The "Impact: Earth!" website allows users to input the diameter and density of an asteroid, the impact angle and velocity, and whether the projectile will hit water or rock.
Credit: Information Technology at Purdue/Michele Rund
A new website lets astronomers ? and anyone who likes to watch stuff blow up ? calculate the damage a comet or asteroid would cause if it hit Earth.
The interactive website, called Impact: Earth! (available at www.purdue.edu/impactearth), is scientifically accurate enough to be used by the Department of Homeland Security and NASA, but user-friendly enough for elementary school students, according to the researchers who developed it.
The site could help scientists and the public alike better understand the destructive potential of comets and asteroids, which have caused massive extinction events in our planet's past, researchers said. [Top 10 Ways to Destroy Earth.]
"There have been big impacts in the past, and we expect big impacts in the future," said Jay Melosh of Purdue University, who led the creation of Impact: Earth!. "This site gives the lowdown on what happens when such an impact occurs."
Impact events: a constant threat
More than 100 tons of material from asteroids and comets hits Earth every day, according to Melosh, who is also part of the NASA team that recently guided the Deep Impact spacecraft to within 435 miles (700 km) of Comet Hartley 2. [First close-up photos of Comet Hartley 2]
Space-rock fragments as large as a sedan hurtle into the planet a few times each year, but they usually burn up as they enter the atmosphere.
Massive impacts are rare ? but incredibly powerful and destructive. When the 9-mile-wide (15 km) Chicxulub object smashed into Earth 65 million years ago, for example, it set off a cascade of events that scientists think killed off the dinosaurs and many other species.
Asteroids don't have to be as big as Chicxulub to leave a mark. Arizona's Barringer Crater ? nearly a mile (1.6 km) wide ? is evidence of an impact 50,000 years ago from a nickel-iron space rock estimated to be 164 feet (49.7 m) in diameter.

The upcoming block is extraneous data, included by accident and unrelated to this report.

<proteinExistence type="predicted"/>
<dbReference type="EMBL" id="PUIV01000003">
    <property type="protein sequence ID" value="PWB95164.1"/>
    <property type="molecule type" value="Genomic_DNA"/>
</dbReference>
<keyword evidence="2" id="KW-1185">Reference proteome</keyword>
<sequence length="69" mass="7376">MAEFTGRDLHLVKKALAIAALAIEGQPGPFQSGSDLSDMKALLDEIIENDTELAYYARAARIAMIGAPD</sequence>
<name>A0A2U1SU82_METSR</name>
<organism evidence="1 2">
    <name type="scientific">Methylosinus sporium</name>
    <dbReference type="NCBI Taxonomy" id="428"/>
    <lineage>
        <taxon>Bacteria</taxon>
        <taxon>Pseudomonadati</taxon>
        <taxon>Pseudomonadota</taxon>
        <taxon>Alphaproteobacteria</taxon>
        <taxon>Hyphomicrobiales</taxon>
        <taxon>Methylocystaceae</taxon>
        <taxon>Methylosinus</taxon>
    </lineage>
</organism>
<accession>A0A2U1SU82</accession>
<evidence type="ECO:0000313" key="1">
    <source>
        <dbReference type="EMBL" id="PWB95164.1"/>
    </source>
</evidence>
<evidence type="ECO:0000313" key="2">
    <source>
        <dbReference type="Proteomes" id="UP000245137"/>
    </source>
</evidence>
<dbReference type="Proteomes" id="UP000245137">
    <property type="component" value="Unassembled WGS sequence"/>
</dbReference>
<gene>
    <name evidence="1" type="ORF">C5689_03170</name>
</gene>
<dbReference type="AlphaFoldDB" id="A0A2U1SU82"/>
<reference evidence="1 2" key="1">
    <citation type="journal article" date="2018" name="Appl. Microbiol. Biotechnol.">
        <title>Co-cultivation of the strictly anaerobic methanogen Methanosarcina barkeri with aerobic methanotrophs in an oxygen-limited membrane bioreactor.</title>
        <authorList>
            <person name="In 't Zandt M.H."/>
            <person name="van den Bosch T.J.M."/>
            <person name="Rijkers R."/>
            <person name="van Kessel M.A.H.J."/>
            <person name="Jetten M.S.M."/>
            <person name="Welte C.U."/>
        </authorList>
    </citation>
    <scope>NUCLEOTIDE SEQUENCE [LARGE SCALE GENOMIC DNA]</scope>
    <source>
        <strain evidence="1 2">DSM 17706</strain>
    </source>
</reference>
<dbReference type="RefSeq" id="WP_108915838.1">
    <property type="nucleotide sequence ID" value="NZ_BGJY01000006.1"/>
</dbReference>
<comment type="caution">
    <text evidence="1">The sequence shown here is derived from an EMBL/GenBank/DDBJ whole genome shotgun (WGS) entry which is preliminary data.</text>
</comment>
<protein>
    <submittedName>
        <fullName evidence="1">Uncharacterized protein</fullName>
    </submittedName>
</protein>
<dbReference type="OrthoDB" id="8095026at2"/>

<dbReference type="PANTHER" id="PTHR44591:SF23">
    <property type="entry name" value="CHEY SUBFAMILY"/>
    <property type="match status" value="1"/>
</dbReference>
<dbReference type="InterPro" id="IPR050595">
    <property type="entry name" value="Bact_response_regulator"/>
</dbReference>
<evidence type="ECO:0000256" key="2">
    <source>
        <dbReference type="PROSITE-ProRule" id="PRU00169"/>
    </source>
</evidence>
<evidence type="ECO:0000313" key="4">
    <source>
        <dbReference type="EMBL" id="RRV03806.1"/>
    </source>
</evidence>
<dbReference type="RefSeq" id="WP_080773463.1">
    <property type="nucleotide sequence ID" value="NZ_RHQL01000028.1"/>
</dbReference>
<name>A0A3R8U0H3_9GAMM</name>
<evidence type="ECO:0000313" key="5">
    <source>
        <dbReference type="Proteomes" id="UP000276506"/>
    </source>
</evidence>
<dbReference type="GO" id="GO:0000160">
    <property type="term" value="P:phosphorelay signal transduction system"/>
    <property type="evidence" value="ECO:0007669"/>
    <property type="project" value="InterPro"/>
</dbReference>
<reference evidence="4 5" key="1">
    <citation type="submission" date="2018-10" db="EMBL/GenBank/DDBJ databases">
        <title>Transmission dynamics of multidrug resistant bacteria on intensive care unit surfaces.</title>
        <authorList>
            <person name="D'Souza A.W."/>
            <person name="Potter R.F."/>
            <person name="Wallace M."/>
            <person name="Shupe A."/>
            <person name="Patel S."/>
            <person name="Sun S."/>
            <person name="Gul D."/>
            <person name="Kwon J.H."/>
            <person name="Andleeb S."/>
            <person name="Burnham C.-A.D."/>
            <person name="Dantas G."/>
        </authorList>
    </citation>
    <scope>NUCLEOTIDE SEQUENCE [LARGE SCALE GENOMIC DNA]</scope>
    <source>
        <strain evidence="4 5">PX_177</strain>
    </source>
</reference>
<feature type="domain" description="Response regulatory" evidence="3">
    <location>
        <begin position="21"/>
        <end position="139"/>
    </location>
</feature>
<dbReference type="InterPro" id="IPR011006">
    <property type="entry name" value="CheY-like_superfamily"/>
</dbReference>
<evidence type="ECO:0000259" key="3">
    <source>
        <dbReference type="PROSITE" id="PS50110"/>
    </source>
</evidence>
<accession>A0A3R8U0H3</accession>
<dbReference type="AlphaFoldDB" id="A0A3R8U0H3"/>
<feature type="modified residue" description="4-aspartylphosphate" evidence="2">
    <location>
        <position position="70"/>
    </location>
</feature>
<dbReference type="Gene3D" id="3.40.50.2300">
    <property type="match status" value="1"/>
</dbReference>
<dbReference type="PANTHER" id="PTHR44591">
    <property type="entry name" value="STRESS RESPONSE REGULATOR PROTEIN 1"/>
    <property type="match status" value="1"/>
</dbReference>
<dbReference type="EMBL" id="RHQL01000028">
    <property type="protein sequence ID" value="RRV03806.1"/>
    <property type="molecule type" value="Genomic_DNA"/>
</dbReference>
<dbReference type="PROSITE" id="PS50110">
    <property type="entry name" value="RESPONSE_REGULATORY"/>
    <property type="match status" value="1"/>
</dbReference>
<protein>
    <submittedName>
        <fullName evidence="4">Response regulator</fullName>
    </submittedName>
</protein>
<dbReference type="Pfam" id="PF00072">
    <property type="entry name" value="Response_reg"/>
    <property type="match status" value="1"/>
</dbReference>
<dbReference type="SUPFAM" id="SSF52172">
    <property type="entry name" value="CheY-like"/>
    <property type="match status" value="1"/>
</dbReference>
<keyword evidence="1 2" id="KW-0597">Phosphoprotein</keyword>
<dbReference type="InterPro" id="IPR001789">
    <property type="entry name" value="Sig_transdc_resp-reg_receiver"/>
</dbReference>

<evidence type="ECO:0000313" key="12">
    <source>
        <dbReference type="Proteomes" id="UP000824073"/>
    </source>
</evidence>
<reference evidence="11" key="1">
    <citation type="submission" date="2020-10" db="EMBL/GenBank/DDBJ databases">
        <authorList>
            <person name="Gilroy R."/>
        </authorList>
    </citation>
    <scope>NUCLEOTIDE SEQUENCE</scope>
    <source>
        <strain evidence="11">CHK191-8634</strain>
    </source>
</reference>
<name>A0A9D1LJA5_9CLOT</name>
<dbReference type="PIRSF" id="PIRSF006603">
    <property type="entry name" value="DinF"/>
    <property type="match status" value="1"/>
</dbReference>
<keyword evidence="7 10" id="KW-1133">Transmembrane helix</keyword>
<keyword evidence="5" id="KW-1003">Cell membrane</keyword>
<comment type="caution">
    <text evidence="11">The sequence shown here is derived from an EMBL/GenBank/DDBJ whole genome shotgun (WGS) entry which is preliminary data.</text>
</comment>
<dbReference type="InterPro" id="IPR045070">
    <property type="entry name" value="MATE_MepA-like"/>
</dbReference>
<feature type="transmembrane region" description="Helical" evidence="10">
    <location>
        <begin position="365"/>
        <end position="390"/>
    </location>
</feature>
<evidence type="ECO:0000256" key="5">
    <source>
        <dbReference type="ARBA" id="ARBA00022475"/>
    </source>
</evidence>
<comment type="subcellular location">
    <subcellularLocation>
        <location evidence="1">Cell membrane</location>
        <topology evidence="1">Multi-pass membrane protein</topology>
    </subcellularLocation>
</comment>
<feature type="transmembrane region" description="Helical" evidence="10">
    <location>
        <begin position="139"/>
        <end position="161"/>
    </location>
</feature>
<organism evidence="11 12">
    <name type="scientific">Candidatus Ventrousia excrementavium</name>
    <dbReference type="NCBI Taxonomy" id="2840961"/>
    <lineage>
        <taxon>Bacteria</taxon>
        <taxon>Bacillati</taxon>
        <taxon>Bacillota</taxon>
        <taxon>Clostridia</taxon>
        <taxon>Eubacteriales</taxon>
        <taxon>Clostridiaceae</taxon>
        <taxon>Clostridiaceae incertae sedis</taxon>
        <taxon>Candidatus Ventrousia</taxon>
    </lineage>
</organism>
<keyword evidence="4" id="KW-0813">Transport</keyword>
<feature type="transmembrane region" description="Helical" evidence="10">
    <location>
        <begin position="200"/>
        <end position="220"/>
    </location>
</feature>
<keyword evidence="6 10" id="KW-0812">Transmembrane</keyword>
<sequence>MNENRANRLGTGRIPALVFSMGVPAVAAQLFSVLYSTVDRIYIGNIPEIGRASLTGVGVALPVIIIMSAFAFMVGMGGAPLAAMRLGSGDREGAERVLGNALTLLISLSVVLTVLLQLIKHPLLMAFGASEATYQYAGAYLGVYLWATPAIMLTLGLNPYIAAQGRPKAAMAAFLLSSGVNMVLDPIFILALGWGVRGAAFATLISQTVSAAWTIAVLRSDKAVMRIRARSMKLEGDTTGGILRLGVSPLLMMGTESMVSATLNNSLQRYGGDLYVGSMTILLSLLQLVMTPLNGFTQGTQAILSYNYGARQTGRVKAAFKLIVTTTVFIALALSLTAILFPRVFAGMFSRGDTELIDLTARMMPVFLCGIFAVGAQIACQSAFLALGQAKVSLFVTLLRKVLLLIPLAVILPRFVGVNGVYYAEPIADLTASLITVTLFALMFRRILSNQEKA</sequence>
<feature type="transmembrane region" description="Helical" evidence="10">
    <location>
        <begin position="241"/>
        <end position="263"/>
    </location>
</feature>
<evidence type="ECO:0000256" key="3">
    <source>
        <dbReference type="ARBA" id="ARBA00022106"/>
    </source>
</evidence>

"Fairly large events happen about once a century," Melosh said. "The biggest threat in our near future is the asteroid Apophis, which has a small chance of striking the Earth in 2036. It is about one-third of a mile in diameter, and the calculator will tell what will happen if it should fall in your backyard."
How the calculator works
The website allows users to enter a few parameters, such as the diameter of the impact object, its density, velocity, angle of entry and where it will hit the Earth.
The calculator then estimates the consequences of the impact, including details of the atmospheric blast wave, ground shaking, the size of any tsunami generated, fireball expansion, distribution of debris, and the size of the crater produced.
According to Impact: Earth!, if an asteroid of similar composition to the one that caused Barringer Crater ? but twice as big ? hit 20 miles (32 km) outside of Chicago, the impact energy would be equivalent to about 97 megatons of TNT.
The resulting crater would be almost 2 miles (3.2 km) wide, and the impact would ignite a fireball with a 1-mile (1.6-km) radius. A magnitude 6 earthquake would shake the city approximately six seconds after impact, the air blast would shatter windows and the Windy City would be coated in a fine dust of ejecta.
The site states that impacts of this size occur roughly once every 15,000 years.
Impact: Earth! is an updated version of an impact calculator Melosh created with some colleagues about eight years ago. The new site's graphic interface makes the site easier and more fun to use, Melosh said.
"There were a lot of requests for calculations of tsunamis that would be produced from an ocean impact, and we've added that," said Gareth Collins of Imperial College London, who worked with Melosh and others on the new version. "In addition, the program now visually illustrates the information the user enters, and we plan to connect the program with Google Earth to show a map of the effects."
Governmental agencies, including the Department of Homeland Security, NASA and the U.S. Geological Survey, use the site, Melosh said. The program is available in multiple languages and also is used by foreign governmental agencies.
"This calculator is a critical tool for determining the potential consequences of an impact," said John Spray, director of the planetary and space science center at the University of New Brunswick in Canada. "It is widely used by government and scientific agencies, as well as impact research groups and space enthusiasts throughout the world."
The calculator has also been a valuable tool in sparking young students' interest in science, according to Melosh.
"The calculator has been used by teachers and students from kindergarten through high school, both for school projects and for fun," he said.